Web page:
Although I do believe there has been a general trend in making the way we think, read, act and live to be quicker and more efficient, I do not agree with the fact that all humankind’s ability to think deeply is gone. Like Carr mentions at the end of his article, I am skeptical of his sweeping skepticism. Take Furman for example. The basis of our school’s educational system is rooted in the liberal arts philosophy, meaning we are required to emerge ourselves in a variety of subjects to seek an “engaged” experience. We sit in classrooms with 15 kids and have a discourse for three hours a week with a professor whose sole purpose is to propose the very same “deep thinking” questions Carr attests is dead. I also find it ironic that Carr wrote a eight page article about the population’s inability to remain concentrated on one task for a period of time. I sat down and read the whole article in one given period and was able to focus and draw “deeper” questions from it. So yes, I am skeptical.
However, outside of a liberal arts setting, I can draw more legitimacy from his argument of degrading intellect. The Net has brought us instant gratification. It brought us a source of instant information, entertainment, and mindless static. News articles cram the most important points of a story in the first couple paragraphs. Reporters use catchy headlines to try and convince us to click on their story. Buzzfeed and the Daily Show can account as the main news source for the 18-24 aged demographic. With all that said, does that mean we are incapable of concentrating and thinking beyond surface level thoughts? And if Google and the Net is, in fact, reprogramming us like Carr states does that mean we are adapting for the worse? He quotes Socrates’ fear of the invention of written word stating it disgraces ones memory and ability to have good dialogue. Carr touches upon the invention of the printing press and the skepticism brought with the ability to mass produce text at an unprecedented rate. So what’s different with this? What makes the advent of the Net so much worse for the human race? If society is moving towards acting more and more like a machine does it do any good in fighting the progress?
I was never the kid that knew what I wanted to do when I grew up. I shuffled from dream job to dream job as if I was discarding an old toy. Every year in school, I wrote down my current dream job and the results ranged from the forest green vests of a tollbooth operator to the embroidered aprons of a grocery store cashier.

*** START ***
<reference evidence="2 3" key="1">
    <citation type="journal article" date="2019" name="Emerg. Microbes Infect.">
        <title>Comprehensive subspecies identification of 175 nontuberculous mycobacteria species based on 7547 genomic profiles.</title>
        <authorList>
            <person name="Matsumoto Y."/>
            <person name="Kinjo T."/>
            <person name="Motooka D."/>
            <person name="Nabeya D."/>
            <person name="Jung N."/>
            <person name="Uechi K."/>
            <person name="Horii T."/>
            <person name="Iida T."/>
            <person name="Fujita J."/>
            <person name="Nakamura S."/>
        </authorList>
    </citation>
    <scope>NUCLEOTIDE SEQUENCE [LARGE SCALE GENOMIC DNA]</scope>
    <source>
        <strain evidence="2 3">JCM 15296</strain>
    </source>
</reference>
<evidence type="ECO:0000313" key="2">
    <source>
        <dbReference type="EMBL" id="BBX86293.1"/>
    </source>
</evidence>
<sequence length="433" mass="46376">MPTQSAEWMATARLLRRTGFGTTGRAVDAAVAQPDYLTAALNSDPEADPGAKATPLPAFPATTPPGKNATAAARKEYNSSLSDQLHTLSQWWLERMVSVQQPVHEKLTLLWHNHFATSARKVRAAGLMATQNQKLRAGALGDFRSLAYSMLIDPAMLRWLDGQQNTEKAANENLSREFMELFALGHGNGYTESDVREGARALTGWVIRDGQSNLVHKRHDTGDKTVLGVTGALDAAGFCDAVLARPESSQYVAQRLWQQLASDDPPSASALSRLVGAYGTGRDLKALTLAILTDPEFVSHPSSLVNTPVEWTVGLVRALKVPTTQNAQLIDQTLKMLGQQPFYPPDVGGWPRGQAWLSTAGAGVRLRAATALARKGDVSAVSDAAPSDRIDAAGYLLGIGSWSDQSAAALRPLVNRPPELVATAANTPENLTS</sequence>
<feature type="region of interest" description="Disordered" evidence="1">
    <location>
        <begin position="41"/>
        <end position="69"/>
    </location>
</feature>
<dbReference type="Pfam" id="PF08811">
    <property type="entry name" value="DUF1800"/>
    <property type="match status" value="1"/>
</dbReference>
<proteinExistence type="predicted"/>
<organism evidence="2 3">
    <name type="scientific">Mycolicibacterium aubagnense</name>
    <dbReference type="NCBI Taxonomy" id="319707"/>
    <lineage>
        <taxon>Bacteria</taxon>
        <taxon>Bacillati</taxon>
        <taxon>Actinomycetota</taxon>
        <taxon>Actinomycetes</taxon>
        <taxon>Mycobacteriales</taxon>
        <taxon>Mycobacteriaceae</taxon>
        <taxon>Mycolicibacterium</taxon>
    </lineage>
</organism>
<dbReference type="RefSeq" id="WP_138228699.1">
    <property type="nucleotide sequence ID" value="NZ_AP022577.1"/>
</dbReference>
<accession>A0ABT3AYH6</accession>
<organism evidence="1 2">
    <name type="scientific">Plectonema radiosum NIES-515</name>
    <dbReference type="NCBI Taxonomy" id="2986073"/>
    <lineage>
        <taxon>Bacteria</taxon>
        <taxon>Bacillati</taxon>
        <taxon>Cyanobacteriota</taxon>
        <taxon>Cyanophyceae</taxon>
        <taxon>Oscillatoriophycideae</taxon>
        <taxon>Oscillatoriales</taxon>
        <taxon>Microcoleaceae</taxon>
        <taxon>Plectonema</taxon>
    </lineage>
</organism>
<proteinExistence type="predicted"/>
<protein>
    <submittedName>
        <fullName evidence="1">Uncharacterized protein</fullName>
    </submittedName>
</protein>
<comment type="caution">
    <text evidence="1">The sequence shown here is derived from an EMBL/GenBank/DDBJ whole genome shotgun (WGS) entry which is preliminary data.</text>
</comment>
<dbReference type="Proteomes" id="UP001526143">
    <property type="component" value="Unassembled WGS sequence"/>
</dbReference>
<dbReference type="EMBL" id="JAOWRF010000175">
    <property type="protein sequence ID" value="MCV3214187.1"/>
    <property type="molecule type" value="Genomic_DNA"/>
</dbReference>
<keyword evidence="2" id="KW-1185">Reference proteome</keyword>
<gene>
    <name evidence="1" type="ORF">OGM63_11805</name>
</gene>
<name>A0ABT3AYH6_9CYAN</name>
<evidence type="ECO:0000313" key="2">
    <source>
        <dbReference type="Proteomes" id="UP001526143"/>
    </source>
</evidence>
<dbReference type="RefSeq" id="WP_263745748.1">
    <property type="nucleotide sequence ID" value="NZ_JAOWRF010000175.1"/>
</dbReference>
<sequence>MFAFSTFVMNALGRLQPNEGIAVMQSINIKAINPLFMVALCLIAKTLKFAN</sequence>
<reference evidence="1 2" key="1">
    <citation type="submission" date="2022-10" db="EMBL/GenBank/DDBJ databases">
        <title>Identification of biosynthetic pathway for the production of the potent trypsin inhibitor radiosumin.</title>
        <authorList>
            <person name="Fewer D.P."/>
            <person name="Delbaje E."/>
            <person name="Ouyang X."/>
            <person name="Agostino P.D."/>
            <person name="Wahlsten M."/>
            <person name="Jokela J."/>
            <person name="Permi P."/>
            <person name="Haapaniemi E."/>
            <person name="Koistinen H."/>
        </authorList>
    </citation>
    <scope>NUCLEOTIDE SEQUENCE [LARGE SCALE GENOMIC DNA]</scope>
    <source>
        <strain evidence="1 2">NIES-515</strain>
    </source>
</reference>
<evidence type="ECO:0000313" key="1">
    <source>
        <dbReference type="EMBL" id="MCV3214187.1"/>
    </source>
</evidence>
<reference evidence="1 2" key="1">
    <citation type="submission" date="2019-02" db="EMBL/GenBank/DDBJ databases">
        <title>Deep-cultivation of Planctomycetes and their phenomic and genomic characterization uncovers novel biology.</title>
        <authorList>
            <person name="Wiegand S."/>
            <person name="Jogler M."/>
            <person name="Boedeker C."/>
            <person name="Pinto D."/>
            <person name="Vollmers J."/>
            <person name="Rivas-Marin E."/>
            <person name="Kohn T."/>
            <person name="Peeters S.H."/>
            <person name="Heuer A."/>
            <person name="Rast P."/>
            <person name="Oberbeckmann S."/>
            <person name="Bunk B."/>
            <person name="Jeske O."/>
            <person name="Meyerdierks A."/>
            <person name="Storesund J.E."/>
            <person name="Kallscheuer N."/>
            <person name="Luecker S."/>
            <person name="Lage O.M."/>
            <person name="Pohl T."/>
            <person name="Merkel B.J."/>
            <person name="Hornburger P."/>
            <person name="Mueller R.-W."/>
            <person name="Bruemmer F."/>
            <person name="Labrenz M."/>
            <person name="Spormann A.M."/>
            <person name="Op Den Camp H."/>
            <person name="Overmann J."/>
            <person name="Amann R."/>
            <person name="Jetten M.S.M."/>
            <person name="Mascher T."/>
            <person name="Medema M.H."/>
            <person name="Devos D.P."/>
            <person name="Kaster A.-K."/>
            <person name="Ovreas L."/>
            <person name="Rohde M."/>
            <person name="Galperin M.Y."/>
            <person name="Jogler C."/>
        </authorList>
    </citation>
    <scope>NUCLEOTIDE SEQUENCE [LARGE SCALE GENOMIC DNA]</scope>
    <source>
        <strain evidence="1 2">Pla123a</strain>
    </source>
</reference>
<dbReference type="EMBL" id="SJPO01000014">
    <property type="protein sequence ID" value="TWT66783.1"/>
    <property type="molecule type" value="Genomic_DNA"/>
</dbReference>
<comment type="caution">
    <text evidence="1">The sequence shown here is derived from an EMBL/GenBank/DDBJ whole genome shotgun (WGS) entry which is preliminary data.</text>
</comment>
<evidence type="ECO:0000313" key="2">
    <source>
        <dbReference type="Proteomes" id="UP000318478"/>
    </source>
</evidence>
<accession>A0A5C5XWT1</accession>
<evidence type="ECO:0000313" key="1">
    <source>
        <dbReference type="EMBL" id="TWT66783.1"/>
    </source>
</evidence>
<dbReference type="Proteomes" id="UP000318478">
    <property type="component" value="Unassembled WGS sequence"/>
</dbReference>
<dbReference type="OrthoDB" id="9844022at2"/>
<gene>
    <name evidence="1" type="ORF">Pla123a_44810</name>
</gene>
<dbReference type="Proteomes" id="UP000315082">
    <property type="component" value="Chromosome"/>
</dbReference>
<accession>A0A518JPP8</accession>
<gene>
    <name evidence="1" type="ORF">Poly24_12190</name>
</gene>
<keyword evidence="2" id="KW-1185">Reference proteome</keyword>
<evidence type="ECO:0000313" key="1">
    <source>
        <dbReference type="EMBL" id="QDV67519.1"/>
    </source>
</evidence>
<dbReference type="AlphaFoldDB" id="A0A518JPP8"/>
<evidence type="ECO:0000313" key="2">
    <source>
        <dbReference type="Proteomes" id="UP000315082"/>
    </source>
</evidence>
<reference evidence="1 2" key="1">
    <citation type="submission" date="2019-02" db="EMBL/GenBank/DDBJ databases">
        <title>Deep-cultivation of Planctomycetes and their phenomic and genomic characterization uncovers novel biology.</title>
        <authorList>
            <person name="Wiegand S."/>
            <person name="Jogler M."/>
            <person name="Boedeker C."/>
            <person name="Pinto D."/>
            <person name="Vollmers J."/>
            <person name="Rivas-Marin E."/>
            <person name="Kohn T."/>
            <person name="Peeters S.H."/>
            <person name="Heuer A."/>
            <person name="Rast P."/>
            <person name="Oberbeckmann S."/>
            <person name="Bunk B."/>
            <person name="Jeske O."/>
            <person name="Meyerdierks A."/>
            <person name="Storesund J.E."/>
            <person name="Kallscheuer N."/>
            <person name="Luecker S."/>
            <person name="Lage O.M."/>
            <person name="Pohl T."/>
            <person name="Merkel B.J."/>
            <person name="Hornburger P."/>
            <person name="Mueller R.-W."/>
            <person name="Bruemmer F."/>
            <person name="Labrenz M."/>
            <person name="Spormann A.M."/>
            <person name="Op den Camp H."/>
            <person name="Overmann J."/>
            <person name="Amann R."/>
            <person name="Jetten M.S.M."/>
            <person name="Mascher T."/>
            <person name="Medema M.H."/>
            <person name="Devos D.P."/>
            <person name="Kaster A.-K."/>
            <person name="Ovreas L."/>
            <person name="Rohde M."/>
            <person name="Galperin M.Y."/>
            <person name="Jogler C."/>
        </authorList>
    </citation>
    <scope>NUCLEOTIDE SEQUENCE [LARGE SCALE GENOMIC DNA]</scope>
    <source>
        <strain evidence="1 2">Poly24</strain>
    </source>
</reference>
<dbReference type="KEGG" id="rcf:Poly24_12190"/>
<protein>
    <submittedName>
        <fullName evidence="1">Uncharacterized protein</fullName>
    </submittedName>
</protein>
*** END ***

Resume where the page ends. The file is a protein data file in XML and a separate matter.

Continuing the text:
Through the rolodex of jobs, the common denominator consisted of working with people. Slowly, through the classes I have taken, the organizations I have become involved with, and the jobs I have accepted, I pieced together my passion for marketing and public relations.
My summer internship at Oranj in Chicago, allowed me to apply the marketing knowledge and techniques I have learned in my classes and organizations to a legitimate company. Oranj is a wealth management application for high-net-worth individuals designed to integrate all aspects of money managing on one integrated platform. I specifically worked under the Marketing Director to form a marketing and social media strategy to keep the brand of Oranj relevant within the financial industry.
During the upcoming semester, I will be working at Infinity Marketing as an endorsement intern to aid in promotions and endorsement deals on radio. I hope to use this experience to expand my skillset in the realm of marketing and expose me to an aspect of the industry I have not had much experience working with.
After graduation, I hope to continue to work in the marketing and public relations industry. As a Digital Communications class, I expect the knowledge I gain from the hands on approach and the content I produce from the class to further my career path. Whether that lands me back in the financial industry or at a media agency, the skills gained will be relevant in any given industry.
In regards to my semester long topic, I am leaning towards profiling FUSAB, or Furman University Student Activities Board. I have been on the board since my freshman year and it has been my favorite social aspect while here at Furman. To profile the organization I can highlight the four different committees and the their general purposes as well as the events, speakers, and concerts we bring to campus. My main concern with this topic is that it has already been done in some way and it just a stale topic, especially to fellow Furman kids who live with FUSAB around them all the time.
My second topic involves doing something with the music scene in Greenville and the surrounding areas. I figure I could approach this by tackling two categories: live music at bars and concerts/festivals. My biggest concern with this topic is the content is not contingent upon my schedule and strictly relies on the acts following through. I cannot go out and take photos on a whim. The performances are at a set time, so if I cannot make it for whatever reason that’s that. Now, that is not to say I could not make it to the these performances or that the majority will not actually perform, it is just a concern.